Germany’s ruling coalition agreed on an expanded package of tax-relief measures for companies worth about €7 billion ($7.6 billion) a year, part of a 10-point plan designed to lift Europe’s biggest economy out of stagnation.
(Bloomberg) — Germany’s ruling coalition agreed on an expanded package of tax-relief measures for companies worth about €7 billion ($7.6 billion) a year, part of a 10-point plan designed to lift Europe’s biggest economy out of stagnation.
Chancellor Olaf Scholz announced the tax measures Tuesday in a statement on the opening day of a two-day cabinet retreat in Meseberg north of Berlin. First unveiled last month and initially valued at around €6 billion, they focus on small and medium-sized businesses, the traditional backbone of Germany’s industrial economy.
“It is of great importance that in this situation we start an offensive by this government to boost growth in this country,” Scholz, flanked by Finance Minister Christian Lindner and Economy Minister Robert Habeck, told reporters.
The tax package was supposed to go through cabinet two weeks ago but was blocked by Greens Families Minister Lisa Paus, who demanded Lindner set aside more money for child benefits. It was the latest dispute in Scholz’s fractious ruling alliance of his Social Democrats, the Greens and Lindner’s Free Democrats.
Lindner and Paus announced that they had sealed a deal on child support on Monday, paving the way for both bills to be signed off in cabinet on Wednesday and then sent to parliament for consultation and eventual approval.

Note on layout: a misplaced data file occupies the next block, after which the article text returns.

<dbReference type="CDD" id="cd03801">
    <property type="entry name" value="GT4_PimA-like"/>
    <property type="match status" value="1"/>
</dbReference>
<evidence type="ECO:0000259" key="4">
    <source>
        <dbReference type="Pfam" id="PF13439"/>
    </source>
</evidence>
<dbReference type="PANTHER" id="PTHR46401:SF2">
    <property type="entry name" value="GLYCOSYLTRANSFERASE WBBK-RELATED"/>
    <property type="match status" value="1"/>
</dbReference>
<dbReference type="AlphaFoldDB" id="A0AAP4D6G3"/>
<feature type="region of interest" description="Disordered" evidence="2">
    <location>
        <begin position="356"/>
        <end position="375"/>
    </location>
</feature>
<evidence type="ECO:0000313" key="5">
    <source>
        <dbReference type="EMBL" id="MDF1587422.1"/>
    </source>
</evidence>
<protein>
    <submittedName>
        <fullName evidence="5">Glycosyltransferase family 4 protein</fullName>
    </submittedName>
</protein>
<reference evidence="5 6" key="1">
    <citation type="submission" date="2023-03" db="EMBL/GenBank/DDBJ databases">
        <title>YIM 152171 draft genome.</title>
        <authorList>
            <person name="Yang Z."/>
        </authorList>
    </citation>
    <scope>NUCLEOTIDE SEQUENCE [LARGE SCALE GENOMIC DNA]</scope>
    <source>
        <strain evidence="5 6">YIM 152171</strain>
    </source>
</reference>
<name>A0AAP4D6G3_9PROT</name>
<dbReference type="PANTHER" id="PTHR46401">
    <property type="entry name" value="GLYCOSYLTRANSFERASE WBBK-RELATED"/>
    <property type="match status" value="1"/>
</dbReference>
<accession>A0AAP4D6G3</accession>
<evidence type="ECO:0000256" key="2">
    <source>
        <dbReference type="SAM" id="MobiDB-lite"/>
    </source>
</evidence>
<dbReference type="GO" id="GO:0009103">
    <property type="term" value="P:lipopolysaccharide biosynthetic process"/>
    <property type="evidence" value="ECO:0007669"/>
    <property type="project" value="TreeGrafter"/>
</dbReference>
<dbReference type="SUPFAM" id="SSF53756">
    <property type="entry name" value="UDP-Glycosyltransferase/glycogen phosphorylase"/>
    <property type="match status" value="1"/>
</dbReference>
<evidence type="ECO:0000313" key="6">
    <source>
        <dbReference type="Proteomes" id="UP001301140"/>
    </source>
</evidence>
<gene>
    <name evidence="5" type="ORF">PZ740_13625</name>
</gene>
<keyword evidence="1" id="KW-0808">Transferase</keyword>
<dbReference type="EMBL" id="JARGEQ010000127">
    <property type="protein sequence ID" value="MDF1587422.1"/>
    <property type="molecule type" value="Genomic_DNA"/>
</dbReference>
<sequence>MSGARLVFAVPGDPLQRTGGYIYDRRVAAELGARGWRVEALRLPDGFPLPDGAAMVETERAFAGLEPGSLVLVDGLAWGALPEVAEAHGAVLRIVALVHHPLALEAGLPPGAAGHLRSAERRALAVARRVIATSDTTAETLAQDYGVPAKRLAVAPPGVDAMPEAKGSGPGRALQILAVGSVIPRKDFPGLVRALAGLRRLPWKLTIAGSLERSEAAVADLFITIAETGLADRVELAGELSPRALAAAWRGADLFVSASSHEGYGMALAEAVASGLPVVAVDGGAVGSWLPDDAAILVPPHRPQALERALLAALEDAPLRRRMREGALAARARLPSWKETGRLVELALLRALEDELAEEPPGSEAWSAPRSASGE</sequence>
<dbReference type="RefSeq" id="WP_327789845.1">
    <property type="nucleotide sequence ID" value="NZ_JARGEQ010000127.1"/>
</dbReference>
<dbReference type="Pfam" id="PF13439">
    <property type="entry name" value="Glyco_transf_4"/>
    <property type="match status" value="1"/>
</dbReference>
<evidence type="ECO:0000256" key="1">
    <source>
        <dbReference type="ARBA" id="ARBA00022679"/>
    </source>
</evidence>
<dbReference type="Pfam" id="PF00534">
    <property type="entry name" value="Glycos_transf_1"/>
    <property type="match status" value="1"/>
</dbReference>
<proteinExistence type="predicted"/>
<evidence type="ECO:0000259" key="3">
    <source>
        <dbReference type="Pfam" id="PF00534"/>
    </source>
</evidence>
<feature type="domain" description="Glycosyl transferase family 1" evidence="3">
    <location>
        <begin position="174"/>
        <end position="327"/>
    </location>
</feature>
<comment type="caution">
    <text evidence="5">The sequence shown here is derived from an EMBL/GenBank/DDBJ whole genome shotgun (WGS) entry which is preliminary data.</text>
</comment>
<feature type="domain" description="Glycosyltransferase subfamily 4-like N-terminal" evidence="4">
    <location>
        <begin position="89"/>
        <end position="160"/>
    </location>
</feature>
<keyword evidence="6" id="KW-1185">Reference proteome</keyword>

Industry lobby groups have given Lindner’s tax plans a cautious welcome, while criticizing the time it took the government to get its act together. One of the main elements is a new subsidy mechanism for climate-friendly investments — part of the coalition’s blueprint for government agreed in 2021 — to help companies speed the process of cutting emissions.
Scholz unveiled the tax package as part of a 10-point blueprint for fostering investment and boosting competitiveness and productivity as Germany transitions to a more climate-friendly and technologically advanced economy.
Most of the measures have already been announced, including a special Climate and Transformation Fund worth about €212 billion for the period 2024 through 2027.
With their term in office approaching the halfway mark, Scholz and his ministers are keen to demonstrate unity at their meeting in Meseberg.
A series of public spats has helped damage the government’s standing among voters, with the conservative CDU/CSU alliance and the far-right Alternative for Germany party in first and second place in the polls respectively.
“We have a very successful track record last year and this year,” Scholz told reporters earlier Tuesday. “Of course, it would be good if everyone contributed to this with their communication strategies,” he added. “I have the feeling that this retreat will help to ensure that this can also be achieved.”
–With assistance from Kamil Kowalcze.
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